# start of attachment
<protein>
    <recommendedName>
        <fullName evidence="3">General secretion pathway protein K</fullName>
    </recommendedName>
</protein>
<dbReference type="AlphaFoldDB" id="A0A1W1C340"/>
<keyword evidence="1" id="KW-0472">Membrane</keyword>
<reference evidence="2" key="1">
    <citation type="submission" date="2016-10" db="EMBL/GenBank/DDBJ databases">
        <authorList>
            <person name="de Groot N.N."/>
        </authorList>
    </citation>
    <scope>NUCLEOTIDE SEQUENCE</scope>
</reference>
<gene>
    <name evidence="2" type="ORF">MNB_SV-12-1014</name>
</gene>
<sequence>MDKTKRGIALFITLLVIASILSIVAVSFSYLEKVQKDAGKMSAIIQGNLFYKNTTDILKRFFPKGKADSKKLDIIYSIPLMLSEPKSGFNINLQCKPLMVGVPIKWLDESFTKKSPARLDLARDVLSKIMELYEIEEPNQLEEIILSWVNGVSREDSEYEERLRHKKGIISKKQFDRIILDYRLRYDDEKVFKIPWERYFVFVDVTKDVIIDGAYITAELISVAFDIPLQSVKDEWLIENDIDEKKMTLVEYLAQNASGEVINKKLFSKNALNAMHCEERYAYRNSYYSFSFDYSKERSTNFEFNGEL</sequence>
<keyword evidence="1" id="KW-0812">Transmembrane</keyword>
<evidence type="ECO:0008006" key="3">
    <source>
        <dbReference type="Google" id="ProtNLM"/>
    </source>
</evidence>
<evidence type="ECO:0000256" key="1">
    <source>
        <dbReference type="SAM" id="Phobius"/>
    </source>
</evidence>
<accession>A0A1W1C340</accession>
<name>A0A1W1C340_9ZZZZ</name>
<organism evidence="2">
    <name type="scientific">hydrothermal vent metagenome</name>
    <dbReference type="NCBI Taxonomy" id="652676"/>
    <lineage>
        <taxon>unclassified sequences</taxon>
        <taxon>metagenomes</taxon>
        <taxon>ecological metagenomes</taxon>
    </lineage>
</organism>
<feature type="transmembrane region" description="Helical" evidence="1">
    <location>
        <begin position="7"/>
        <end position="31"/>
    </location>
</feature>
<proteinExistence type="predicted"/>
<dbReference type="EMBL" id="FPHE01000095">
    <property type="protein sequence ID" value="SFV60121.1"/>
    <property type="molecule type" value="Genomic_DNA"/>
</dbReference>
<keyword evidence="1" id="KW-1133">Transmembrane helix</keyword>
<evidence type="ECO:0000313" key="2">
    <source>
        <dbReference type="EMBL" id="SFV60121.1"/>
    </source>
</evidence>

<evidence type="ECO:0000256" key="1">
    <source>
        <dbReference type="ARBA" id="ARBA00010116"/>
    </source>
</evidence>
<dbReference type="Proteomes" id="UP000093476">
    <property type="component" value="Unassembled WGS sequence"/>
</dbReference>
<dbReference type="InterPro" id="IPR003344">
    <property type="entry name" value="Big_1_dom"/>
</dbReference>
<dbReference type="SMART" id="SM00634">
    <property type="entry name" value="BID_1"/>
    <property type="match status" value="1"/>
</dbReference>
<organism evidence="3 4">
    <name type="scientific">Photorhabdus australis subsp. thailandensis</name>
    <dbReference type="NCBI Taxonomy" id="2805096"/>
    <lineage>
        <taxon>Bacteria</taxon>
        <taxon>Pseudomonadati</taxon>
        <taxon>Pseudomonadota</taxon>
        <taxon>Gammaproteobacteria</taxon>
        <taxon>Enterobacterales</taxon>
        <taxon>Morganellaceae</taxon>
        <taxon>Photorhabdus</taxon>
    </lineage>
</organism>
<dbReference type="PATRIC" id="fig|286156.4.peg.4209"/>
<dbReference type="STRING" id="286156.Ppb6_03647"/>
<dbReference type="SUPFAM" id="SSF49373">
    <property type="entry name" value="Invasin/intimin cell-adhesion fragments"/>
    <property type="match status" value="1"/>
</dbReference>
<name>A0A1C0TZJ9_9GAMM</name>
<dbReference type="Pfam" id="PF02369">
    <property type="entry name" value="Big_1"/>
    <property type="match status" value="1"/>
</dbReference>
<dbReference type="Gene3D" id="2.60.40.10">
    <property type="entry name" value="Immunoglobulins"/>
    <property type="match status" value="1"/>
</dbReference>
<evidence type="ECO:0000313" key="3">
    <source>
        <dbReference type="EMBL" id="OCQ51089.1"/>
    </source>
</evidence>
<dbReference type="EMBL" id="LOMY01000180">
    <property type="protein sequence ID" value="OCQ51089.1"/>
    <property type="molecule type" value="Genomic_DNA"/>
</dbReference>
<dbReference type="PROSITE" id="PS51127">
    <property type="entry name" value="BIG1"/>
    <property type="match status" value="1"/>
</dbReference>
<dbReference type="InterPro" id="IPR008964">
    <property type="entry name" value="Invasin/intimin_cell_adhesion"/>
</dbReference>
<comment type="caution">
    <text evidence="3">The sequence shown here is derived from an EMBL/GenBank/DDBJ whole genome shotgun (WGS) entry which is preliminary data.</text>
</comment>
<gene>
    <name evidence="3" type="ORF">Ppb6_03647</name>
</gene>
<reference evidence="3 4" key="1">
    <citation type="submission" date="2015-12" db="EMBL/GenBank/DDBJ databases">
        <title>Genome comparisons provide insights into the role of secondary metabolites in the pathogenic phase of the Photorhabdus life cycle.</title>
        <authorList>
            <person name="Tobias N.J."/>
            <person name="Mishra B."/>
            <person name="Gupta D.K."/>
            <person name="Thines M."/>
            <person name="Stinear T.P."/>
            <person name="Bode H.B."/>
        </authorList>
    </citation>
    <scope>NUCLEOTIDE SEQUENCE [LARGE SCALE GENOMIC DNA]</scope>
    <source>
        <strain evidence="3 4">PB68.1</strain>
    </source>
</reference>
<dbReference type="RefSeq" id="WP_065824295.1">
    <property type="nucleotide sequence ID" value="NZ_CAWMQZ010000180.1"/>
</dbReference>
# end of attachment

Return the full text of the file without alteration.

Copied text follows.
<protein>
    <recommendedName>
        <fullName evidence="3">General secretion pathway protein K</fullName>
    </recommendedName>
</protein>
<dbReference type="AlphaFoldDB" id="A0A1W1C340"/>
<keyword evidence="1" id="KW-0472">Membrane</keyword>
<reference evidence="2" key="1">
    <citation type="submission" date="2016-10" db="EMBL/GenBank/DDBJ databases">
        <authorList>
            <person name="de Groot N.N."/>
        </authorList>
    </citation>
    <scope>NUCLEOTIDE SEQUENCE</scope>
</reference>
<gene>
    <name evidence="2" type="ORF">MNB_SV-12-1014</name>
</gene>
<sequence>MDKTKRGIALFITLLVIASILSIVAVSFSYLEKVQKDAGKMSAIIQGNLFYKNTTDILKRFFPKGKADSKKLDIIYSIPLMLSEPKSGFNINLQCKPLMVGVPIKWLDESFTKKSPARLDLARDVLSKIMELYEIEEPNQLEEIILSWVNGVSREDSEYEERLRHKKGIISKKQFDRIILDYRLRYDDEKVFKIPWERYFVFVDVTKDVIIDGAYITAELISVAFDIPLQSVKDEWLIENDIDEKKMTLVEYLAQNASGEVINKKLFSKNALNAMHCEERYAYRNSYYSFSFDYSKERSTNFEFNGEL</sequence>
<keyword evidence="1" id="KW-0812">Transmembrane</keyword>
<evidence type="ECO:0008006" key="3">
    <source>
        <dbReference type="Google" id="ProtNLM"/>
    </source>
</evidence>
<evidence type="ECO:0000256" key="1">
    <source>
        <dbReference type="SAM" id="Phobius"/>
    </source>
</evidence>
<accession>A0A1W1C340</accession>
<name>A0A1W1C340_9ZZZZ</name>
<organism evidence="2">
    <name type="scientific">hydrothermal vent metagenome</name>
    <dbReference type="NCBI Taxonomy" id="652676"/>
    <lineage>
        <taxon>unclassified sequences</taxon>
        <taxon>metagenomes</taxon>
        <taxon>ecological metagenomes</taxon>
    </lineage>
</organism>
<feature type="transmembrane region" description="Helical" evidence="1">
    <location>
        <begin position="7"/>
        <end position="31"/>
    </location>
</feature>
<proteinExistence type="predicted"/>
<dbReference type="EMBL" id="FPHE01000095">
    <property type="protein sequence ID" value="SFV60121.1"/>
    <property type="molecule type" value="Genomic_DNA"/>
</dbReference>
<keyword evidence="1" id="KW-1133">Transmembrane helix</keyword>
<evidence type="ECO:0000313" key="2">
    <source>
        <dbReference type="EMBL" id="SFV60121.1"/>
    </source>
</evidence>

<evidence type="ECO:0000256" key="1">
    <source>
        <dbReference type="ARBA" id="ARBA00010116"/>
    </source>
</evidence>
<dbReference type="Proteomes" id="UP000093476">
    <property type="component" value="Unassembled WGS sequence"/>
</dbReference>
<dbReference type="InterPro" id="IPR003344">
    <property type="entry name" value="Big_1_dom"/>
</dbReference>
<dbReference type="SMART" id="SM00634">
    <property type="entry name" value="BID_1"/>
    <property type="match status" value="1"/>
</dbReference>
<organism evidence="3 4">
    <name type="scientific">Photorhabdus australis subsp. thailandensis</name>
    <dbReference type="NCBI Taxonomy" id="2805096"/>
    <lineage>
        <taxon>Bacteria</taxon>
        <taxon>Pseudomonadati</taxon>
        <taxon>Pseudomonadota</taxon>
        <taxon>Gammaproteobacteria</taxon>
        <taxon>Enterobacterales</taxon>
        <taxon>Morganellaceae</taxon>
        <taxon>Photorhabdus</taxon>
    </lineage>
</organism>
<dbReference type="PATRIC" id="fig|286156.4.peg.4209"/>
<dbReference type="STRING" id="286156.Ppb6_03647"/>
<dbReference type="SUPFAM" id="SSF49373">
    <property type="entry name" value="Invasin/intimin cell-adhesion fragments"/>
    <property type="match status" value="1"/>
</dbReference>
<name>A0A1C0TZJ9_9GAMM</name>
<dbReference type="Pfam" id="PF02369">
    <property type="entry name" value="Big_1"/>
    <property type="match status" value="1"/>
</dbReference>
<dbReference type="Gene3D" id="2.60.40.10">
    <property type="entry name" value="Immunoglobulins"/>
    <property type="match status" value="1"/>
</dbReference>
<evidence type="ECO:0000313" key="3">
    <source>
        <dbReference type="EMBL" id="OCQ51089.1"/>
    </source>
</evidence>
<dbReference type="EMBL" id="LOMY01000180">
    <property type="protein sequence ID" value="OCQ51089.1"/>
    <property type="molecule type" value="Genomic_DNA"/>
</dbReference>
<dbReference type="PROSITE" id="PS51127">
    <property type="entry name" value="BIG1"/>
    <property type="match status" value="1"/>
</dbReference>
<dbReference type="InterPro" id="IPR008964">
    <property type="entry name" value="Invasin/intimin_cell_adhesion"/>
</dbReference>
<comment type="caution">
    <text evidence="3">The sequence shown here is derived from an EMBL/GenBank/DDBJ whole genome shotgun (WGS) entry which is preliminary data.</text>
</comment>
<gene>
    <name evidence="3" type="ORF">Ppb6_03647</name>
</gene>
<reference evidence="3 4" key="1">
    <citation type="submission" date="2015-12" db="EMBL/GenBank/DDBJ databases">
        <title>Genome comparisons provide insights into the role of secondary metabolites in the pathogenic phase of the Photorhabdus life cycle.</title>
        <authorList>
            <person name="Tobias N.J."/>
            <person name="Mishra B."/>
            <person name="Gupta D.K."/>
            <person name="Thines M."/>
            <person name="Stinear T.P."/>
            <person name="Bode H.B."/>
        </authorList>
    </citation>
    <scope>NUCLEOTIDE SEQUENCE [LARGE SCALE GENOMIC DNA]</scope>
    <source>
        <strain evidence="3 4">PB68.1</strain>
    </source>
</reference>
<dbReference type="RefSeq" id="WP_065824295.1">
    <property type="nucleotide sequence ID" value="NZ_CAWMQZ010000180.1"/>
</dbReference>